2018 Chateau Lynch-Bages Echo de Lynch Bages Pauillac

  • Outstanding 96 Point Vintage
  • "Smart Money Will Hide Bottles" until 2023 ~ 94 Points, Jeb Dunnuck
  • Second Wine From 5th Growth Classified Estate
  • Awesome Value Pauillac
  • Free Shipping on 6 or More Bottles

About the Wine

One of 18Fifth Growth Grand Cru Classe wineries in Bordeaux, this winery alwayspunches above its weight and over-delivers. Château Lynch Bages consistently outperforms its ranking, and it’sthe highest-profile estate in its classification. This is the second wine from the estate.

Owned by the Cazes family, this property always seems to be on the up and up. The family purchased the estate in 1939, ensuring this hundreds-of-years-old winery continues its prestigious work. The modern estate has 100 hectares of vines split into two parts, one near the château on the Bages plateau in the southern half of the Pauillac commune,not far from Château Latour, and the other near Château Mouton Rothschild. The soils are mainly gravel and sand, which allow for good drainage.

These soils, plus mastery in the cellar, never fail to createwines of great quality, and consumers clamor for that quality.

This wine is hitting its stride in 2023. Don't miss it.

2018 was an outstanding year for Pauillac. Vinous Media, Wine Advocate and Wine Spectator blessed this year with a 96-point review, the last one stating that the wines have "terrific drive and definition."

Aging: 75% new French oak for 18 months.

Tasting Notes:62% Cabernet Sauvignon, 36% Merlot, 2% Cabernet Franc. Full-bodied and rich with intense aromas of blackberry, mulberries, chocolate, and the tell-tale lead pencil of Cab Sauv. Big fruits, baking spices, and tobacco on the palate with ripe tannins and a minerally finish.


The 2018 Echo De Lynch-Bages checks in as a mix of 62% Cabernet Sauvignon, 36% Merlot, and the rest Cabernet Franc that was brought up all in once-used French oak. It has a grand vin tech-sheet with 13.9% alcohol, 3.57 pH, and a massive IPT of 87. Deep purple-hued, with a great nose of blackcurrants, scorched earth, lead pencil shavings, tobacco, and dark chocolate, it hits the palate with full-bodied richness, a deep, layered monster of a mid-palate, and silky tannins. It's stunning juice all the way, and given its wealth of material and texture, it's drinkable today, yet smart money will hide bottles for 5-7 years, and it's going to evolve for 20 years or more. It's an incredible second wine. ~94 Points, Jeb Dunnuck.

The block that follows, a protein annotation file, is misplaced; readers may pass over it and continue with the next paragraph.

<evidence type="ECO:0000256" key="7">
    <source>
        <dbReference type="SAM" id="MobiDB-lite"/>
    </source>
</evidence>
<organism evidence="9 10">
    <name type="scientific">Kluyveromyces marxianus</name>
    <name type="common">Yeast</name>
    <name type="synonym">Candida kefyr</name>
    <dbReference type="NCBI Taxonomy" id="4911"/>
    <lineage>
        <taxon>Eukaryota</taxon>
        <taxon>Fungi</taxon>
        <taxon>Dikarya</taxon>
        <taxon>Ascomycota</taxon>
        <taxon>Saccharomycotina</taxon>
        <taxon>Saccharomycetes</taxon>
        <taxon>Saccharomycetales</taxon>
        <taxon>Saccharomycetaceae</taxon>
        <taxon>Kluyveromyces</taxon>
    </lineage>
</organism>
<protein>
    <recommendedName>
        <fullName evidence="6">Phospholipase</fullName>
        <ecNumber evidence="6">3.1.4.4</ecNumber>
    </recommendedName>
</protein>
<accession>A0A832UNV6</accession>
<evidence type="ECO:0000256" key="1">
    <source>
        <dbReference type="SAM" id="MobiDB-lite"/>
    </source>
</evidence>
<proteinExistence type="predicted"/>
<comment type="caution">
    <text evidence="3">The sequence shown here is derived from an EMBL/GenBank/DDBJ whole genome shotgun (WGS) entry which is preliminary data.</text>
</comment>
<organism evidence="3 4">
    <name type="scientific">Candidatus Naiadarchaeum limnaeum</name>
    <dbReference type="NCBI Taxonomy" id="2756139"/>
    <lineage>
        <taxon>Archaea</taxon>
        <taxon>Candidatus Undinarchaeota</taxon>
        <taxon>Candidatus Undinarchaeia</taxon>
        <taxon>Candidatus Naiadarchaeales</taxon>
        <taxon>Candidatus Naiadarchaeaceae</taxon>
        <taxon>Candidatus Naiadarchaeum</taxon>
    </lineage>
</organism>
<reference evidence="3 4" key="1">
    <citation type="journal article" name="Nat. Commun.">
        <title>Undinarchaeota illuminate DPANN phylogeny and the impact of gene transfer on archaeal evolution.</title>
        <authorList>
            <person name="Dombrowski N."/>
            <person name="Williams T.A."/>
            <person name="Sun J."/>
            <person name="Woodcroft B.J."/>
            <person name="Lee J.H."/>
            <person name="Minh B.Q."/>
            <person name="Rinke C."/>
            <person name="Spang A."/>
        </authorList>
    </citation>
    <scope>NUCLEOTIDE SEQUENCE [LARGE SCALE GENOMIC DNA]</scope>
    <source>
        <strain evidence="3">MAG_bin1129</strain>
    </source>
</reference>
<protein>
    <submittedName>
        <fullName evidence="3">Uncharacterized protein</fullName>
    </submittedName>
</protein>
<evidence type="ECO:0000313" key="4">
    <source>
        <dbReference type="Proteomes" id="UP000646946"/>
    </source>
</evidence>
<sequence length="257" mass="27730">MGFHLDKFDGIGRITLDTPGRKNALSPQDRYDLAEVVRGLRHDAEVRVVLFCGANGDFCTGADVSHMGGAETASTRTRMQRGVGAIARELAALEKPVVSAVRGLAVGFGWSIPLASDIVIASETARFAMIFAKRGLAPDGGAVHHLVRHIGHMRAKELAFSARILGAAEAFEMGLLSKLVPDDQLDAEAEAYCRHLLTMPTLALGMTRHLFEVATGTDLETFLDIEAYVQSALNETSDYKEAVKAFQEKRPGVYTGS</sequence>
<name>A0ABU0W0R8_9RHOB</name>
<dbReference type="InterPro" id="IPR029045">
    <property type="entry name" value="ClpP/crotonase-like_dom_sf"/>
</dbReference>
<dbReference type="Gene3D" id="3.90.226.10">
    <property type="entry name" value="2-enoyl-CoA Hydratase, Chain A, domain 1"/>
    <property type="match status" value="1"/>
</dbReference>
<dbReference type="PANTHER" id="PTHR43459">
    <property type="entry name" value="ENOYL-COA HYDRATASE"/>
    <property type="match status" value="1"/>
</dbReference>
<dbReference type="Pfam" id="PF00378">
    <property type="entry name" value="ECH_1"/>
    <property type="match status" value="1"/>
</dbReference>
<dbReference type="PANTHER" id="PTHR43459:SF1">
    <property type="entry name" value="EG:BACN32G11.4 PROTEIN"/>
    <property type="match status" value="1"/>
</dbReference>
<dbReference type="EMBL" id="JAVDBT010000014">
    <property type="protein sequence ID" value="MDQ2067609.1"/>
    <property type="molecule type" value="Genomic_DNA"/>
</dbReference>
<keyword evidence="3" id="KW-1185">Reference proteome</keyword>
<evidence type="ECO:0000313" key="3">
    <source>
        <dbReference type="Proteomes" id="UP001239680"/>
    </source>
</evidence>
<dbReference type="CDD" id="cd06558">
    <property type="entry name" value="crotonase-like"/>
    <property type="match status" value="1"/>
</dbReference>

Very layered and dense second wine of Lynch this year. Medium to full body, juicy fruit, and polished and chewy tannins. Will need time. ~93-94  Points, James Suckling.

The nose is fruity, and elegant and offers intensity as well as a certain concentration. It reveals notes of wild blackberry, pulpy wild plum, and small pulpy/ripe blue fruits as well as hints of fresh vanilla, fresh licorice stick, a hint of tobacco, and cardamom. The palate is fruity, well-balanced, fresh, and mineral and offers an acidulous frame, a certain density, a fine grain as well as a small richness and a very fine creaminess. On the palate, this wine expresses notes of pulpy/juicy cassis, juicy raspberry, and small notes of juicy cherry associated with touches of juicy blackberry, violet as well as hints of tonka bean, nutmeg, cardamom, and a hint of vanilla pod. Good length. Tannins are racy. A subtle iodine hint on the finish/persistence. ~93 Vertdevin

Composed of 62% Cabernet Sauvignon, 36% Merlot, and 2% Cabernet Franc and without any new oak, the very deep purple-black colored 2018 Echo de Lynch Bages rolls seductively out of the glass with fragrant notes of candied violets, rose hip tea and fragrant soil over a core of crushed blackberries, warm blackcurrants, and kirsch plus wafts of chocolate mint and crushed rocks. Full, rich, wonderfully concentrated, and well structured, it has a solid backbone of firm, grainy tannins, and bold freshness, finishing long.... The early start of the season was nerve-racking because of the mildew pressure,” Jean-Charles Cazes said. “We had to monitor the vines constantly and react. But we were equally worried about the dry period. We were concerned about getting vine blockage, like in 2003, but it didn’t happen. The rains we had in the spring really helped the vines sail through and reach full maturity. Our harvest dates are pretty much on average, a little early for Lynch Bages, but again not like 2003. Sorting wasn’t really a problem, everything was sanitary. The vintage reminds me of 2010, but more forward, like 2016.” I asked Cazes about their biggest challenge this year. “The challenge was not to overdo extraction," he said. "That was the biggest challenge in the cellar. We had smaller berries, so the ratio of skin to juice was high. This is also why there is so much richness.” ~90-92 Wine Advocate

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